Investing in good quality garments and leathergoods is something we all understand is important - we invest wisely once, or badly again and again. But however good the product is, we still need to treat it well. After all, a Ferrari is a beautifully made car, but we wouldn't expect one to last a lifetime if were to take it off-roading! It's the same with the contents of our wardrobes - garments need to be used in the right way and cared for properly, if we're to enjoy them for years to come.
Here, we present our guide to caring for cherished garments, leathergoods and footwear...
1) Belts and Leathergoods
Leathergoods are made from a range of different sorts of leather - they may be described variously as 'bridle', 'saddle', 'oiled', 'waxed', 'calf', 'kid' and even 'patent' leathers. Or, they may be made from skins such as crocodile. Each of these leathers had a different use historically, depending on how durable, or how comfortable and soft they were required to be. It is important to know the sort of leather you have, in order to understand how to care for it.
Leather - just like our skin - can become dry and weakened over time. Periodically rejuvenating the leather's natural oils can help prolong the life of your leathergoods and improve their lustre.
As a general rule, if your leather is smooth and dry to the touch (ie not greasy or waxy), then a light, natural, non-coloured leather cream is best. Use the treatment sparingly and - if using for the first time - cautiously. Using a soft cloth over index and middle finger add treatment to finger-ends and use a light, quick motion to distribute across the surface of the leather. Take care to include any stitches and joins. Leaving the treatment for some minutes often helps it penetrate the leather. Polish off again using a similar light, fast action.
Metal components such as buckles and fastenings are best polished with a clean soft cloth. A little lemon juice can help remove grime and restore shine.
Seek out specialist treatments for oiled, waxed, suede, patent and other sorts of leather. See our detailed care guide for Awling belts here.
2) Wool and Cashmere
Wool and other animal fibres are remarkably resistant to bacteria, fungal spores and dirt and should be washed only when necessary. A gentle airing between uses will keep them fresh - this even goes for thermal garments and socks!
Knitted garments will last longer in their best condition if gently handwashed in luke warm water with a little liquid pure soap and lanolin, or almond oil (to replace the natural oils). But, the better quality washing machines often have dedicated wool programmes that adequately replicate this gentle process.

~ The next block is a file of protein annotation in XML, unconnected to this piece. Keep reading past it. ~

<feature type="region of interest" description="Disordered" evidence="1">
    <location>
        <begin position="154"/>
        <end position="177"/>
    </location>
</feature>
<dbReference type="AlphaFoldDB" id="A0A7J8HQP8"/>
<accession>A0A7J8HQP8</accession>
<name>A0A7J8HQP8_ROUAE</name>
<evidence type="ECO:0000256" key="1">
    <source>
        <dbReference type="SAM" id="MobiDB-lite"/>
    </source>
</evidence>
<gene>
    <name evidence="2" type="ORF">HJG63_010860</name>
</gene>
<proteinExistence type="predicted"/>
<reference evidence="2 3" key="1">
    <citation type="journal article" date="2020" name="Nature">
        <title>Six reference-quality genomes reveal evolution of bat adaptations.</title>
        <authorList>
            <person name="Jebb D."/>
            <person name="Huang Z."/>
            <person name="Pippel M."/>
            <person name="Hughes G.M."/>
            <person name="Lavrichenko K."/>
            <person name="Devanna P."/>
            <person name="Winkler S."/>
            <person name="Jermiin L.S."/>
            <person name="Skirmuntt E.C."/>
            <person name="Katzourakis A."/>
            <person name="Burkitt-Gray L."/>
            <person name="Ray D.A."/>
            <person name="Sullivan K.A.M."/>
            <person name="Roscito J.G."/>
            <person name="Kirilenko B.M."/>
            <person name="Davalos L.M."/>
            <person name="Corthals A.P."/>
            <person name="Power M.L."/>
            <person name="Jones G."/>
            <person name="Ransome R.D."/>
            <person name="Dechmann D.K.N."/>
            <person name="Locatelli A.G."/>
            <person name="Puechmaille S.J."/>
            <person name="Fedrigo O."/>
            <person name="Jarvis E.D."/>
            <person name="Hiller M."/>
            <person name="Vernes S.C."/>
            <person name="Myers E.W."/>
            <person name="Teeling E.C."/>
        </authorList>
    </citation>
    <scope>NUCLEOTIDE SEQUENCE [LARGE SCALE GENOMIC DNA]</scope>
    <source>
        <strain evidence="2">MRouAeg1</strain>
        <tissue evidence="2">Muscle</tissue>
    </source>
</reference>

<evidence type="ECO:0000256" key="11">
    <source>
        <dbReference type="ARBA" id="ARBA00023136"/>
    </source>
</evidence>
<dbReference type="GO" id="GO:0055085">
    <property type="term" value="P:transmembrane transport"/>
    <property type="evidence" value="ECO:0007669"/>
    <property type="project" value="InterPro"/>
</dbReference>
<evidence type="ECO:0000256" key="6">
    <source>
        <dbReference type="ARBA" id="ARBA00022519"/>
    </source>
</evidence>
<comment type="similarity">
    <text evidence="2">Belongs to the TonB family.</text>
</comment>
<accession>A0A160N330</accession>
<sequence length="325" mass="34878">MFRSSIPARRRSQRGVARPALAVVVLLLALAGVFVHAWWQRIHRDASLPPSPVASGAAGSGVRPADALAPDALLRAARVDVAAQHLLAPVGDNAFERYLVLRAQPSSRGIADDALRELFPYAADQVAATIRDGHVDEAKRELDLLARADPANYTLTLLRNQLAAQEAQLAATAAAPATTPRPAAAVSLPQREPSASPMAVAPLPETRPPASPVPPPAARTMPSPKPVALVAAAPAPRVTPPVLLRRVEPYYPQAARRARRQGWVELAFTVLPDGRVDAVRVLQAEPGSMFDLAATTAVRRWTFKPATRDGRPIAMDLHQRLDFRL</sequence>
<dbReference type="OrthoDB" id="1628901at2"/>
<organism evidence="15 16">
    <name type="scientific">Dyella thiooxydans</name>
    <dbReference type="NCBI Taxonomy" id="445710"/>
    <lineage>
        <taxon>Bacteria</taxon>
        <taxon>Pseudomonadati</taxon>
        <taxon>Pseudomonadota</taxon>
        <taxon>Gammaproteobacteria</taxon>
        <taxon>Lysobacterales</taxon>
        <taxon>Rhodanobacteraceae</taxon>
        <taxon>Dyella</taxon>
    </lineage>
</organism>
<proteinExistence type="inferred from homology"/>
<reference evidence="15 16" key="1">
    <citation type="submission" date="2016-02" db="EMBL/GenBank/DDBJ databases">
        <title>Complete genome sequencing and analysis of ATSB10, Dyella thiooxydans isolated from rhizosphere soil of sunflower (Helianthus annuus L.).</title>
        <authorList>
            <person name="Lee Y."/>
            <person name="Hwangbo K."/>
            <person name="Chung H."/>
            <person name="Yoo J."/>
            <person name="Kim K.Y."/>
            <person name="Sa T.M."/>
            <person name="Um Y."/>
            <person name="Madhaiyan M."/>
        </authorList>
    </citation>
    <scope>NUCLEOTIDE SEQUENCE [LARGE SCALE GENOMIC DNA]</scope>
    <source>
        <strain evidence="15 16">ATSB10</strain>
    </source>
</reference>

Knitted and woven fibres generally suffer with too much agitation (ie fast spinning) and extreme changes of temperature - these lead the fibres to lock tightly together and felting and shrinking to occur. Harsh detergents strip away the vital natural oils from the fibres which then weakens them. Good quality wool wash soaps will gently remove dirt but replace these oils. Gall soaps are useful to have on hand for removing stubborn stains.
After washing, remove excess water by gently squeezing, then rolling in a towel, before reshaping and leaving to dry flat. Store your knitwear folded in a drawer rather than hung, to maintain the shape. For cherished items, store in a sealed bag to prevent moth attack, or otherwise employ some sort of deterrent.
4) Calf leather boots and shoes
Calf leather is used by the best makers to produce footwear with a smooth, unblemished outer surface.
To care for your calf leather footwear, we recommend brushing them down after each wear with a relatively stiff bristle brush. This will remove accumulated dust, dirt and scuffs which can dry and weaken the leather.
Inserting well-fitting wooden shoe trees will help to remove moisture from the leather and restore the shape of your footwear.
Use a good quality beeswax polish to create a shine and protect your footwear from dirt and the elements. The purpose of wax polish is to create a shell on the outside surface of the leather. It is in the building of multiple thin polished layers over time that a lustrous shine is formed. A horsehair brush can be used to buff the polish to a high shine.
From time to time use a moisturising leather cream to rejuvenate the natural oils in the leather - particularly if your shoes get wet or very dusty. This prevents cracking and drying and keeps the leather supple and strong over time.
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